Wednesday, January 07, 2009

Black Henna FAQ

when henna paste is applied it goes on blackA caller today was asking about the henna powder I sell. The caller wanted to know if it was black henna. I am blogging my answers to all his questions for those who are new to the henna process, as well as for those who are shopping for "black" henna.

First, I do not sell black henna... and to the best of my understanding there is no such thing. Henna powder is the result of grinding fresh henna, leaves. The resulting color left on the skin may be affected by the region where the henna was grown, the ground and climate. Fresh henna gives the deepest color, and good artists all have a special recipe. I publish mine on line for your review.

Chemicals may be added to the henna powder before it is packages & shipped to make it dye the hair different colors, but this is not the kind of henna I use for body art. I have heard of lots of things that may be added to henna powders that are sold for body art, and it is important to know that some of these chemicals that can burn and scar the skin.

I sell Jamila henna that is harvest fresh, finely ground, fragrant & does not contain any additives. The first photo in this post is a picture of the henna paste being applied to the skin using a henna cone.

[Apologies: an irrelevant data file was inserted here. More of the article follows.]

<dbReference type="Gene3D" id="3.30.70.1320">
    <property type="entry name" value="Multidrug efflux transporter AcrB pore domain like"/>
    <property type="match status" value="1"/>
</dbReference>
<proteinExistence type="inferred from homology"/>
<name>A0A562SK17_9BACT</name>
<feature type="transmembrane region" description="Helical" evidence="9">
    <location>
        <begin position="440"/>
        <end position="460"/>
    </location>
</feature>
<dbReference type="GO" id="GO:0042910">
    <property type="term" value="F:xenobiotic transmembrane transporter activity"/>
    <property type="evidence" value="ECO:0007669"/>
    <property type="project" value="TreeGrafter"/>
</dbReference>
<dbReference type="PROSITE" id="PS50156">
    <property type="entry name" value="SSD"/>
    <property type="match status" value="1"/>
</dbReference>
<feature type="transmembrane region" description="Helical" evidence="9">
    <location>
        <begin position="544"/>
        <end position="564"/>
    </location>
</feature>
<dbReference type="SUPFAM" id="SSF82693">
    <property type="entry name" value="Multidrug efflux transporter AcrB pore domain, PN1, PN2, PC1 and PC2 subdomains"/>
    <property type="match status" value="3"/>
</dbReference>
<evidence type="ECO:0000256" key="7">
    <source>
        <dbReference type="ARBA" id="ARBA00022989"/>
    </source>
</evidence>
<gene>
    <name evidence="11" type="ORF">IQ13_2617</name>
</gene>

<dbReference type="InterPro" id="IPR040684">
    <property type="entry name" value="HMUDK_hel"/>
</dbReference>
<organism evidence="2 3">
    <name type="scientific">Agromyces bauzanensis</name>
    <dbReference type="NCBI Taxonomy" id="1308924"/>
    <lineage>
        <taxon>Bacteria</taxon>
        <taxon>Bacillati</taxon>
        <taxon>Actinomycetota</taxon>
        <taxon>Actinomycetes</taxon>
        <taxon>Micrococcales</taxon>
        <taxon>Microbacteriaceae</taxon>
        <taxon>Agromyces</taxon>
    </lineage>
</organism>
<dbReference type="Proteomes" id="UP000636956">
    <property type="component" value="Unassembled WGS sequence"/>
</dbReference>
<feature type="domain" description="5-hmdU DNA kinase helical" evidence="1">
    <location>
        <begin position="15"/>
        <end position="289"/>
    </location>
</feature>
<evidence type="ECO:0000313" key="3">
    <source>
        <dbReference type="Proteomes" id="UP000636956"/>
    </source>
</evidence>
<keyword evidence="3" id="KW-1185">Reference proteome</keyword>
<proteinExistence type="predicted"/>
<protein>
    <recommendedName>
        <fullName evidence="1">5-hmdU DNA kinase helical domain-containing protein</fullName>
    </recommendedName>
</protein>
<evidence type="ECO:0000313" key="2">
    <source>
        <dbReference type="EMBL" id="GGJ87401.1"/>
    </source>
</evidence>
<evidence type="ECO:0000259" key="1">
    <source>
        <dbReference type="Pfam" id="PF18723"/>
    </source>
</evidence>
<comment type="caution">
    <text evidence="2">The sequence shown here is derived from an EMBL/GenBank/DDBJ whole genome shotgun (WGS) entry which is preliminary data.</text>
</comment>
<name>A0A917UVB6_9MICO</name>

Most photos in this blog show pictures of henna past still on the skin. I am sometimes able to publish photos of the finished color, which will always be a shade of red to reddish brown. This paste will be removed after a period of time, and the finished color will develop over the next 48 hours.

If a client takes very good care of her henna tattoo, allows the paste to remain on the skin for six hours or more, takes care to keep the henna moist, using lemon sugar glaze, or just to remain outdoors in the the sun, it is possible to get a very dark finished color that seems to be black.

This color is really a deep black cherry red. The second picture in this post shows the results of fresh henna powder, mixed with lemon juice, herbs and essential oils to create the paste I use for my clients.

As you can see the finished color is darkest in the center of the palm. The palm always takes henna best, the color will be lighter as the pattern moves up the arm.

I always provide an informed consent listing all ingredients in the paste as well as offering aftercare instructions and tips to get good color. Henna is a heat activated body dye, so I try to offer henna tattoo in the summer time. Other posts in this blog will have photos of henna that is wrapped to help give the darkest color possible.

I hope this post is helpful. Be sure to visit the FAQ page at Spirit Vision Henna for more information.

1 comment:

regular wonderland said...

I've been researching henna lately (hence how I stumbled across this website), and supposedly there is such a thing as black henna. It is synthetically produced/added to, and is oftentimes irritating or harmful. Either way, I won't use it!